Chlorophyll (Chl) fluorescence measured on a leaf surface only provides the photosynthetic status of chloroplasts near the surface due to self-shading effect of Chl. Here, we report a laser-induced Chl fluorescence measurement system, which enables measurement of fluorescence induction kinetics at different tissues within a leaf as well as on both leaf surfaces, to assess photosynthetic status within leaves. The logarithmic time-scaled Chl fluorescence induction kinetics obtained from Chenopodium album leaves showed polyphasic transients in which four inflection points designated as O, J, I and P, were observed. Adaxial surface and palisade mesophyll showed significantly higher fluorescence intensities at O than abaxial surface and spongy mesophyll, respectively. In contrast, fluorescence intensities at J, I and P were significantly higher at abaxial surface and spongy mesophyll. Using these fluorescence intensities, the JIP test was performed. The results of JIP test indicated that adaxial surface and palisade mesophyll are characterized by lower maximum quantum yield of photosystem II (PSII) and net rate of PSII closure, but higher rate of energy transfer into electron transport chain than abaxial surface and spongy mesophyll. Considering these dorsiventral and intra-leaf variations in Chl fluorescence parameters, this study suggested the necessity of Chl fluorescence measurements on tissues as well as both surfaces to evaluate photosynthetic status of a whole leaf.
We investigated effects of dim light irradiation (about 11 μmol m−2 s−1 photon flux density) of the root zone on the growth and development of leaf lettuce (Lactuca sativa ‘Okayama saradana’) plants under nutrient film technique (NFT) hydroponics with monochromatic light emitting diodes (LEDs) of five types with respective peak wavelengths (and colors) of 405 nm (violet), 465 nm (blue), 525 nm (green), 660 nm (red), and 735 nm (far-red). Shoot fresh weight and specific root length in the treatments of dim light irradiation of the root zone with violet, blue, and far-red LEDs were significantly lower than in the control (no irradiation of the root zone). Roots in these treatments developed thickly, probably because of suppressed lateral root initiation because sparsely distributed roots were observed in these treatments. Dim light irradiation of the root zone of leaf lettuce plants did not affect mass production, but it did affect root morphology.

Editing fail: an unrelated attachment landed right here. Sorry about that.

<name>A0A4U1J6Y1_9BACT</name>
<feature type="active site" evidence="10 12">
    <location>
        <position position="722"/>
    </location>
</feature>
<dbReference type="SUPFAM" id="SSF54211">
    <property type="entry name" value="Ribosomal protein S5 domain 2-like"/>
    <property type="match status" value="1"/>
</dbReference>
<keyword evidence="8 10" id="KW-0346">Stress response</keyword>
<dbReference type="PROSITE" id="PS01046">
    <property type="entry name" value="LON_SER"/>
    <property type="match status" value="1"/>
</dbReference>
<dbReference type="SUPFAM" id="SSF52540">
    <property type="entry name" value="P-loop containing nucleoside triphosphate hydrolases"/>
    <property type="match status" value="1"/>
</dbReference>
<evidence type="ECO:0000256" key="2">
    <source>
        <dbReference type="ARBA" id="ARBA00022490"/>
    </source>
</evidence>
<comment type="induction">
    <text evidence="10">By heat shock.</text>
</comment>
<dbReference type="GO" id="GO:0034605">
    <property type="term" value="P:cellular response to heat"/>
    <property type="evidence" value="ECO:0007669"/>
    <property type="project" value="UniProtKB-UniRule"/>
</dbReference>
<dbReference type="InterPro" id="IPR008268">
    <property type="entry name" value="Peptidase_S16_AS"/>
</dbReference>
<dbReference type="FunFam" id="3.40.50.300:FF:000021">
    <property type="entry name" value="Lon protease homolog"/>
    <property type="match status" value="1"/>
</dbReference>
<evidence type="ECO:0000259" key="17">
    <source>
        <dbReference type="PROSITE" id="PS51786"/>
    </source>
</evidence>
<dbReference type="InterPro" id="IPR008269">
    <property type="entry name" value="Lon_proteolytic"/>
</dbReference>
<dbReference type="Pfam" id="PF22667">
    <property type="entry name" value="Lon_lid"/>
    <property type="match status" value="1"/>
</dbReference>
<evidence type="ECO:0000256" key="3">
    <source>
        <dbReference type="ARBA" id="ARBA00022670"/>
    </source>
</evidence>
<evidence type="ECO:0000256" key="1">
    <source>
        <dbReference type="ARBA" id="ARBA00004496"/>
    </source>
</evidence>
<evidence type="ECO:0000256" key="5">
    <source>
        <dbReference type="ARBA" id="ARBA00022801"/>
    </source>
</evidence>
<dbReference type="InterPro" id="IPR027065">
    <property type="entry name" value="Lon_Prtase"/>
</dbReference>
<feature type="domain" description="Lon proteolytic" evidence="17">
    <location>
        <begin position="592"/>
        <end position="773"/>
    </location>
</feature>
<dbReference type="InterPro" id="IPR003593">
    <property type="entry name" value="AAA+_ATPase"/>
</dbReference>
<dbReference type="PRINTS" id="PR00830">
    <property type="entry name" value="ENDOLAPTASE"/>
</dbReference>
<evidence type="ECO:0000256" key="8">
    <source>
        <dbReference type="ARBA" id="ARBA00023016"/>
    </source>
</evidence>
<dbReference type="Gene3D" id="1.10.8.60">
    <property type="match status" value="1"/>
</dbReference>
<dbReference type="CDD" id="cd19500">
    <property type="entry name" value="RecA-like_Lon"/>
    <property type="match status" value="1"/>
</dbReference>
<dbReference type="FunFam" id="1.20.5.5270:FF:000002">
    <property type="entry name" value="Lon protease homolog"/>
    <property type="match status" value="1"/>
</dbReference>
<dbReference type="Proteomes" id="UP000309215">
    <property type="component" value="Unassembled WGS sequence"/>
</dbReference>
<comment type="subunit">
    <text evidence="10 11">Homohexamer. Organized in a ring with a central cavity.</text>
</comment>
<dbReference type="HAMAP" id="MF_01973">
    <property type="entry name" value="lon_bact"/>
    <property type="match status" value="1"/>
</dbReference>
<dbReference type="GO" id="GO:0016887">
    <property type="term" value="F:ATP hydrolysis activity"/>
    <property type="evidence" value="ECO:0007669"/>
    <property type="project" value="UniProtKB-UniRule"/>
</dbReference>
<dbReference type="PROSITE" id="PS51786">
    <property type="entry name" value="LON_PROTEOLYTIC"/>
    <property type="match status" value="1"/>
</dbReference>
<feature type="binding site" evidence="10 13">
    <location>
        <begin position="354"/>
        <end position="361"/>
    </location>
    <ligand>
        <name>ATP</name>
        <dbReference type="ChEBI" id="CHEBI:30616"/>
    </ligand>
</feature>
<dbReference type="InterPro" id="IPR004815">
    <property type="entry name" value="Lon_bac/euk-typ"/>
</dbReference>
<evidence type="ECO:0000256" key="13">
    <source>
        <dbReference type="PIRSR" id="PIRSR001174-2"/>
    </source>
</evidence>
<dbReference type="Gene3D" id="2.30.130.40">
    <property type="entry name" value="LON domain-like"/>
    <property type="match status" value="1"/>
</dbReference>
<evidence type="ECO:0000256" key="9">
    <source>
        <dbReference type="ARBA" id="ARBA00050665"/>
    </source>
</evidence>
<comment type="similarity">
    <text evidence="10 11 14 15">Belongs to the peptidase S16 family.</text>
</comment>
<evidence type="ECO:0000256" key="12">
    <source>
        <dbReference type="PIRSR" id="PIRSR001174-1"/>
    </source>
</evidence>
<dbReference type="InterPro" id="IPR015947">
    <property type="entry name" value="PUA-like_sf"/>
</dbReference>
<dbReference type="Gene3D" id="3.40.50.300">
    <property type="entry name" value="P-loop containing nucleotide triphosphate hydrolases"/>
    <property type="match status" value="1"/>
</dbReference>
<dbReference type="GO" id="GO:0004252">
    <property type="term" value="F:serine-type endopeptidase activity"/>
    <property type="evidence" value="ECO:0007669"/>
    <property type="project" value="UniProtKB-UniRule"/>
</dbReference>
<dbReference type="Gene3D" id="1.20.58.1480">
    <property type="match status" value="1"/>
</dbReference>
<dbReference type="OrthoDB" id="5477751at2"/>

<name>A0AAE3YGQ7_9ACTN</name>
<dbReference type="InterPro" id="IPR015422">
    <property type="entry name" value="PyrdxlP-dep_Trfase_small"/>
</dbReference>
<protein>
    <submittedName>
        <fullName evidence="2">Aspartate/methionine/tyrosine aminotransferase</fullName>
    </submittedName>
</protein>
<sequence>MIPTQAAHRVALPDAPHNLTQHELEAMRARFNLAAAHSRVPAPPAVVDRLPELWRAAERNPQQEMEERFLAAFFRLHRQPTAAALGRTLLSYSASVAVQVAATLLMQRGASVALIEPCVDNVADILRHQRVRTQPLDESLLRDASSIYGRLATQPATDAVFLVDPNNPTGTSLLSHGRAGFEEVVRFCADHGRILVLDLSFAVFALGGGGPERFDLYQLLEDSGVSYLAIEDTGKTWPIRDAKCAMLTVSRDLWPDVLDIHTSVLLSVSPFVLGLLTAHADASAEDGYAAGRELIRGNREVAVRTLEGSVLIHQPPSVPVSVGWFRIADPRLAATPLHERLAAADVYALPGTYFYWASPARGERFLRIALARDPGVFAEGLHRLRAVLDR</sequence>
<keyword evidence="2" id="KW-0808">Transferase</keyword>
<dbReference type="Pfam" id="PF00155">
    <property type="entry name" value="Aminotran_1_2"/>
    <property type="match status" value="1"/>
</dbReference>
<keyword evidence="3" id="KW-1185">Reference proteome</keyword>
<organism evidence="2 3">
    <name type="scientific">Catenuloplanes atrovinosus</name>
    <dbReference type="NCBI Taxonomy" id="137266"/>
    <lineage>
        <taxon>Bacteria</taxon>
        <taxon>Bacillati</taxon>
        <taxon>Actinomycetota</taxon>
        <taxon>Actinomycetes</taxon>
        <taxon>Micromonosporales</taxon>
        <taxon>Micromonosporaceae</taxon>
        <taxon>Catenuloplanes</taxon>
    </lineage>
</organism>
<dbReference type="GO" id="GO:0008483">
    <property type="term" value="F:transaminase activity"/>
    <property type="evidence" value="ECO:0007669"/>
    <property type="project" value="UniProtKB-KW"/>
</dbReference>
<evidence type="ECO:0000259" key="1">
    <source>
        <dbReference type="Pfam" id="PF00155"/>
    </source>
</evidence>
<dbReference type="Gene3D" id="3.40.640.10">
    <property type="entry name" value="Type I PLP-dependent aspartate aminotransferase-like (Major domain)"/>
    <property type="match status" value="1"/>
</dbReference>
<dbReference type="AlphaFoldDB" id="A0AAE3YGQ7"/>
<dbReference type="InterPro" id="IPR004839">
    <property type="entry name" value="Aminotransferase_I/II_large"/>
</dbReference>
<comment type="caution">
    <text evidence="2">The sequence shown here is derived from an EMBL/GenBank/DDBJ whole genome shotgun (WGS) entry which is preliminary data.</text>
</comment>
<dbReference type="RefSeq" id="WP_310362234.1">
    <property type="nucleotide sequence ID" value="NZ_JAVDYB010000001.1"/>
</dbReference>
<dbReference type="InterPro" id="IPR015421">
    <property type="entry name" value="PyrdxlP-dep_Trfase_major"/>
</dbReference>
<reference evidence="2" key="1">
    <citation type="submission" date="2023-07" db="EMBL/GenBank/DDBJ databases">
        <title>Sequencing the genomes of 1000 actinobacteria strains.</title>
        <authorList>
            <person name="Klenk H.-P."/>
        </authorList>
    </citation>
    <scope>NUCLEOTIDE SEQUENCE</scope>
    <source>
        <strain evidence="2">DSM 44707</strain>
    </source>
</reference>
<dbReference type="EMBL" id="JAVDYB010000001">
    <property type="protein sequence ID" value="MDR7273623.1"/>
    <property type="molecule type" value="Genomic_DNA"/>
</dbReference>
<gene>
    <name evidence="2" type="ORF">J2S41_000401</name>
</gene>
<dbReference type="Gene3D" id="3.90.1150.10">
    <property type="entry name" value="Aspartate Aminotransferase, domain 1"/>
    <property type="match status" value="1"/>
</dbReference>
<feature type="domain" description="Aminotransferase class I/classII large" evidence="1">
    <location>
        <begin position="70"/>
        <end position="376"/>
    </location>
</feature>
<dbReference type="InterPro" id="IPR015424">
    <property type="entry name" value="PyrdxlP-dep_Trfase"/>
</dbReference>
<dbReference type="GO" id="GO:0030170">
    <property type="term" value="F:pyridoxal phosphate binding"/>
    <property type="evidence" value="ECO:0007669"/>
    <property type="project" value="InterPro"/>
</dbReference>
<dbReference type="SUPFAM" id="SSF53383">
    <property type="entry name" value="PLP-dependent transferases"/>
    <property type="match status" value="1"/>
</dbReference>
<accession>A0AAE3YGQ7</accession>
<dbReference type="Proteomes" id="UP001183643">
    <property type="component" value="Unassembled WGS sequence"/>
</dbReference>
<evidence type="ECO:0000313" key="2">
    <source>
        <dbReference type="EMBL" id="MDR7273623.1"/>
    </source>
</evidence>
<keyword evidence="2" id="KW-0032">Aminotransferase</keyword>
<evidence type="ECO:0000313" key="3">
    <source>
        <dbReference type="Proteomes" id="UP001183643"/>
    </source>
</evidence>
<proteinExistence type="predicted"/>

Small amounts of pesticides and their transformation products may exist on edible parts before harvesting tomato (Solanum lycopersicum L.) fruits. For analyzing these compounds, special techniques with minimum preparations and high sensitivity are needed. The capability of a technique for in situ detection of target chemicals can be also a great advantage. Here we report the applicability of ultraviolet matrix-assisted laser desorption/ionization time of flight mass spectrometry (UV-MALDI TOF MS) for direct detection of pesticides and the residues on the tomato fruit surface. Fruits grown in the hydroponic system in a greenhouse were sprayed with a mixture of four pesticides including benomyl, triforine, milbemycin and malathion and collected one week later. The pericarp of sprayed and control fruits was peeled and located on a UV-MALDI plate, air-dried and covered with carbon nanotubes or 2,5-dihydroxybenzoic acid as matrixes. Signals of active and supplementary compounds which are normally present in commercial pesticides could be analyzed and directly detected on the surface of cuticle. A malathion degradation product was also detected on the sprayed fruit pericarp.
The intensity of light falling on the leaf surface of a plant is critical information to accurately evaluate its photosynthetic status and/or the management of the light environment in protected cultivation. In this study, the relationship between the light intensity (expressed as the photosynthetic photon flux density; PPFD) irradiating the leaf surface and the pixel value (PV) in the reflection image was investigated for several plant canopies to examine the possibility of using reflection images to estimate the distribution of light intensity on a canopy surface. Reflection images of the plant canopies were acquired from several directions with a monochrome 14-bit CCD camera through a blue-green band-pass filter. High correlations were observed between the PPFD and the average PVs in the reflection images from three different directions for strawberry canopies under artificial light and tomato and rose canopies in a greenhouse. These results suggest that the distribution of light intensity on a canopy surface could possibly be estimated by reflection images from different directions. A simple method is proposed for the estimation of the PPFD distribution on a plant canopy in a greenhouse using reflection images.